Saturday, October 26, 2013

200 Odd Years And Still Pinching Bread......

I often wonder, if only my ancestors had not have stolen that loaf of bread would I be firm favourite for star baker in the Great Irish Bake Off, either that or have represented Ireland at Eurovision more often than Jedward.

The Irish version of the show is the latest dealer to supply me with my fix of signature bakes, showstoppers and technical challenges, I cant get enough!

It has become such an addiction I find myself yelling at the tv "put a tray on your pastry when cooking mille feuille" or "don't grease the tin, it won't rise!"

The technical challenge in episode 3 was a visually amazing party loaf covered in a kaleidoscope of different toppings.....I had to make it.

It is most likely due to bread stealing convict roots etched into my DNA that I then had to make the recipe my own. Is it theft or an homage?? 

In the original recipe (which is brilliant don't get me wrong) butter is rubbed through the flour, I have tweaked this by using light flavoured olive oil as part of the liquid. I like the soft texture that this adds and found it stays fresher for longer.

Perhaps I should pack my backs and try my luck in the mother land for season 2??

Fig, pistachio, and sesame loaf
  • 550g strong flour
  • 170g dried figs chopped
  • 80g pistachios (rolling pinned see photo)
  • 14g dried yeast
  • 25g sugar
  • 15g salt
  • 1 egg
  • 220ml tepid water
  • 60ml olive oil
  • 1 egg beaten
  • Black sesame seeds (about 1/4 cup)
  • Sesame seeds (about 1/4 cup)
  • Combine all dry and wet ingredients together and knead till elastic
  • Kneading by hand will take about 10-15 mins or 5 mins using a dough hook
  • Cover with plastic wrap in an oiled bowl and let prove for about 1 hour till double in size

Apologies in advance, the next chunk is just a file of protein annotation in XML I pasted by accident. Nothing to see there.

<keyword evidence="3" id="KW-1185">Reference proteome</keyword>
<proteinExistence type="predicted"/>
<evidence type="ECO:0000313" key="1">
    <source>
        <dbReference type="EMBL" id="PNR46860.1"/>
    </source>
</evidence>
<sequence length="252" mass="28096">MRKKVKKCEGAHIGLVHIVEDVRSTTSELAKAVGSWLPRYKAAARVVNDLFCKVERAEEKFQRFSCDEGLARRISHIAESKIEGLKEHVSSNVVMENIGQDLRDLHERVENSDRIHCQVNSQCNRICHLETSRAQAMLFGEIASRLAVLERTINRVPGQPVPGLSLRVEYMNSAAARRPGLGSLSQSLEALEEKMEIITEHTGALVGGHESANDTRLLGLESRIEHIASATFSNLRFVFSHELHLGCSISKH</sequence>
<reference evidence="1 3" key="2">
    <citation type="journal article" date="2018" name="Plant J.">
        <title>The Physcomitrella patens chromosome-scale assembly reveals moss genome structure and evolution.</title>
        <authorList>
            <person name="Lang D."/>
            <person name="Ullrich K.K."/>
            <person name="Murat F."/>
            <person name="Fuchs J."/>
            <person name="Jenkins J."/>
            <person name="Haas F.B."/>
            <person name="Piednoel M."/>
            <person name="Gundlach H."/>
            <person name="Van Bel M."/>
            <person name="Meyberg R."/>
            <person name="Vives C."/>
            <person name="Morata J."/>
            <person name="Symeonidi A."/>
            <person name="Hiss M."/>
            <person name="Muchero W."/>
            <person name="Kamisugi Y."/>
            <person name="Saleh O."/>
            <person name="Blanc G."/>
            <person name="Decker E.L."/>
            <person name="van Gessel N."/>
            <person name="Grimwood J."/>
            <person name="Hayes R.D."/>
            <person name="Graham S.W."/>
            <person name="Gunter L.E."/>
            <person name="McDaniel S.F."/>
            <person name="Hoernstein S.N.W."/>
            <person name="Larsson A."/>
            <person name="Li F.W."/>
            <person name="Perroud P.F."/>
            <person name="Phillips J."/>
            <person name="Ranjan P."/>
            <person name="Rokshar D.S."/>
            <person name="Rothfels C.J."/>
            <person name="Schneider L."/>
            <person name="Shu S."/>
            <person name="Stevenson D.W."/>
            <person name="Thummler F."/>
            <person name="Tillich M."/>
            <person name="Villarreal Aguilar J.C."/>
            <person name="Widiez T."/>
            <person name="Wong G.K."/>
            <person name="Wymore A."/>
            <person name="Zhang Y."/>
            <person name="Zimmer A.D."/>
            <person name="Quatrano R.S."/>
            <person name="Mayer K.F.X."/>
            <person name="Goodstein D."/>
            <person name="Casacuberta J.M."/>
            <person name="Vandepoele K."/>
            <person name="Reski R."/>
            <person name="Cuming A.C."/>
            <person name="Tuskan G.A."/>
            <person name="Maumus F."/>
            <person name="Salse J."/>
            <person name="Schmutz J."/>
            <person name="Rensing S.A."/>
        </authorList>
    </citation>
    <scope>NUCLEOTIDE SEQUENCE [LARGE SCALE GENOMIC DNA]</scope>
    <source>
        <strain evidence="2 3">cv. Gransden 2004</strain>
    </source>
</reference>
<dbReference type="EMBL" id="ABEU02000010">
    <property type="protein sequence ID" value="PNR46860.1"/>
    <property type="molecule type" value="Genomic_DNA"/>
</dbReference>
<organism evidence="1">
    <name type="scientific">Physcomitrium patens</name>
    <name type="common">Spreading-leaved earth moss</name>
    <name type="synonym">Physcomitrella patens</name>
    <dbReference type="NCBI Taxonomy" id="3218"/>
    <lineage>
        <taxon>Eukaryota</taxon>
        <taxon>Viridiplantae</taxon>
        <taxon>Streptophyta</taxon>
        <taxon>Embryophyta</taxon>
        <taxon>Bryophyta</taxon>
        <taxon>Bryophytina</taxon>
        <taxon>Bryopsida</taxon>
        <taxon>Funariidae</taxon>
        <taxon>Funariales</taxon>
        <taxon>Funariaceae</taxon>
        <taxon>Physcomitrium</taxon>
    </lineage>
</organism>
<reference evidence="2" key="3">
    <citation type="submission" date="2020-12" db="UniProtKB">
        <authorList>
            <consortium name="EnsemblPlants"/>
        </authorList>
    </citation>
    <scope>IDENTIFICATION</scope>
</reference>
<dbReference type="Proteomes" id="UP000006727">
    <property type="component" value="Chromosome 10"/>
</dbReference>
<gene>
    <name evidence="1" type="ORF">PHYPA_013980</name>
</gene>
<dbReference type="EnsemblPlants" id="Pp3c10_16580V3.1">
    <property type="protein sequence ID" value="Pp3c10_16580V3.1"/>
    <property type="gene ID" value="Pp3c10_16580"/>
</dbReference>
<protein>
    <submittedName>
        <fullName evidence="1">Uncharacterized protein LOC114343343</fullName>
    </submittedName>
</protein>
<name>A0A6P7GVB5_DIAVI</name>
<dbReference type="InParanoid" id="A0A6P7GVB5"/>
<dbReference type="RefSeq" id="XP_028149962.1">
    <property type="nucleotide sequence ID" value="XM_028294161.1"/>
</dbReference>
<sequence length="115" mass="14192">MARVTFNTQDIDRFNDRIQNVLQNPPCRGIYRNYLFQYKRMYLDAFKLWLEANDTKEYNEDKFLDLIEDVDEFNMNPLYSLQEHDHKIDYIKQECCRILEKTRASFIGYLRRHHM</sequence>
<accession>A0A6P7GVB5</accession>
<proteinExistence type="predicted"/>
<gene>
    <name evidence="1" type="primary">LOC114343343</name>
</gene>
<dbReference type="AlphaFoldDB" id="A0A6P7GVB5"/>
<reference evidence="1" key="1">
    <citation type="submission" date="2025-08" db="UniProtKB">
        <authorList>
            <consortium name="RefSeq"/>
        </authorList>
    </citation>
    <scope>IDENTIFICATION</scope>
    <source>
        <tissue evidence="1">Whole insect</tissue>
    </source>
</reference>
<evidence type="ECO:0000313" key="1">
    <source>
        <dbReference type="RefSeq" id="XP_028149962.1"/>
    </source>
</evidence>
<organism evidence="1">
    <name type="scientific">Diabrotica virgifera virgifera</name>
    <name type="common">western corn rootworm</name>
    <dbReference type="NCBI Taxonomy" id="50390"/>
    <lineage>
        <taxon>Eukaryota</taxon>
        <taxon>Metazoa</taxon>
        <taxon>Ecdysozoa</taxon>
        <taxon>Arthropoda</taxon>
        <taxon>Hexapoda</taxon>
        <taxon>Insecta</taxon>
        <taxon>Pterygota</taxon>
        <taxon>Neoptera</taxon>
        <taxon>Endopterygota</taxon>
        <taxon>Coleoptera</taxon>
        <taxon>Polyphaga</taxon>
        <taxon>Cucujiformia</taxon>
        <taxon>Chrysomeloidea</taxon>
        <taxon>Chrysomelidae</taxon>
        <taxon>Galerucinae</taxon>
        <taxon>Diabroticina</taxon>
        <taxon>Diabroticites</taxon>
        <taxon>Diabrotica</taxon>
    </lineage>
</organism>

• Weigh the dough and divide by 19 (sorry maths I know, it should work out to around 62g each)
  • Divide the dough into even portions
  • Roll into balls, the best way is on the bench under a cupped hand (it is a great triceps workout, after the 19th you'll feel it)
  • Lightly oil a 25cm round spring form cake tin
  • In 3 separate bowls place the beaten egg, sesame seeds and black sesame seeds.
  • Dip the top of a ball into the egg mix and then into one of the seeds
  • Place into the cake tin, arranging in any design you like
  • Repeat with 18 remaining balls, giving them enough room to expand
  • Cover with a shopping bag and let prove for 1 hour
  • Bake in a 180°C oven for 25 minutes
  • Serve warm with butter or the next day it is a delicious breakfast with coffee.

Roll over the pistachios to slightly crush, they should still be pieces rather than ground nuts
If I had a $1 for every picture of dough I have.........
Weighing your balls will get the best end result

It's not very sustainable, but it stops the loaf drying excuse!

A plain version, no additions other than a light brush of oil before baking

Sunday, October 20, 2013

Preserved blood oranges

Following on from the joy that is preserved lemons I had try blood oranges just to see what they would be like.
Eureka! They work perfectly, all that salty goodness with a burst of fruit cup citrus power.
The test batch I used in a coriander pesto to accompany spicy chicken.
Preserved blood oranges are the perfect addition to a lamb and fig tagine, with butter under the skin of chicken, or as a citrus hit in soups.  
Preserved blood oranges
  • Blood oranges*
  • Rock salt
  • Boiled water
  • Quarter the blood oranges
  • Put into jars filling gaps with rock salt
  • Fill jars with boiled water
  • Replace lid and leave in a cool dark spot for about 4 weeks
  • The two jar pictured used 4 oranges and approx. 300g rock salt
  • They should last about 2-3 months 

*Redbelly Citrus supplied the blood oranges for this recipe.

That's larbly chicken

No party spread is complete without some type of chicken wing, unless it's a vegan get together where it would either be tofu or awkward.

These drummette feeds into my obsession with the flavours of Thai larb and ever increasing endurance for chilli. "They" say chillies are addictive and I'm don't have any data to suggest they are wrong, so gimme gimme more!

The chilli can be securely stowed in the pantry if it's not your thing and just leave it too the zesty flavours of the lime and fish sauce.

The coriander pesto also offers a bit of respite if you've gone chilli mad.

Larbly drumettes
  • 1kg chicken drumettes
  • 1 lime, zest and juice
  • 1 thumb ginger sliced
  • 2 cloves garlic
  • 1/3 cup fish sauce
  • 1/3 cup oil (sunflower/ peanut)
  • 20g palm sugar approx.
  • Handful mint
  • Handful Vietnamese mint
  • 1 bunch coriander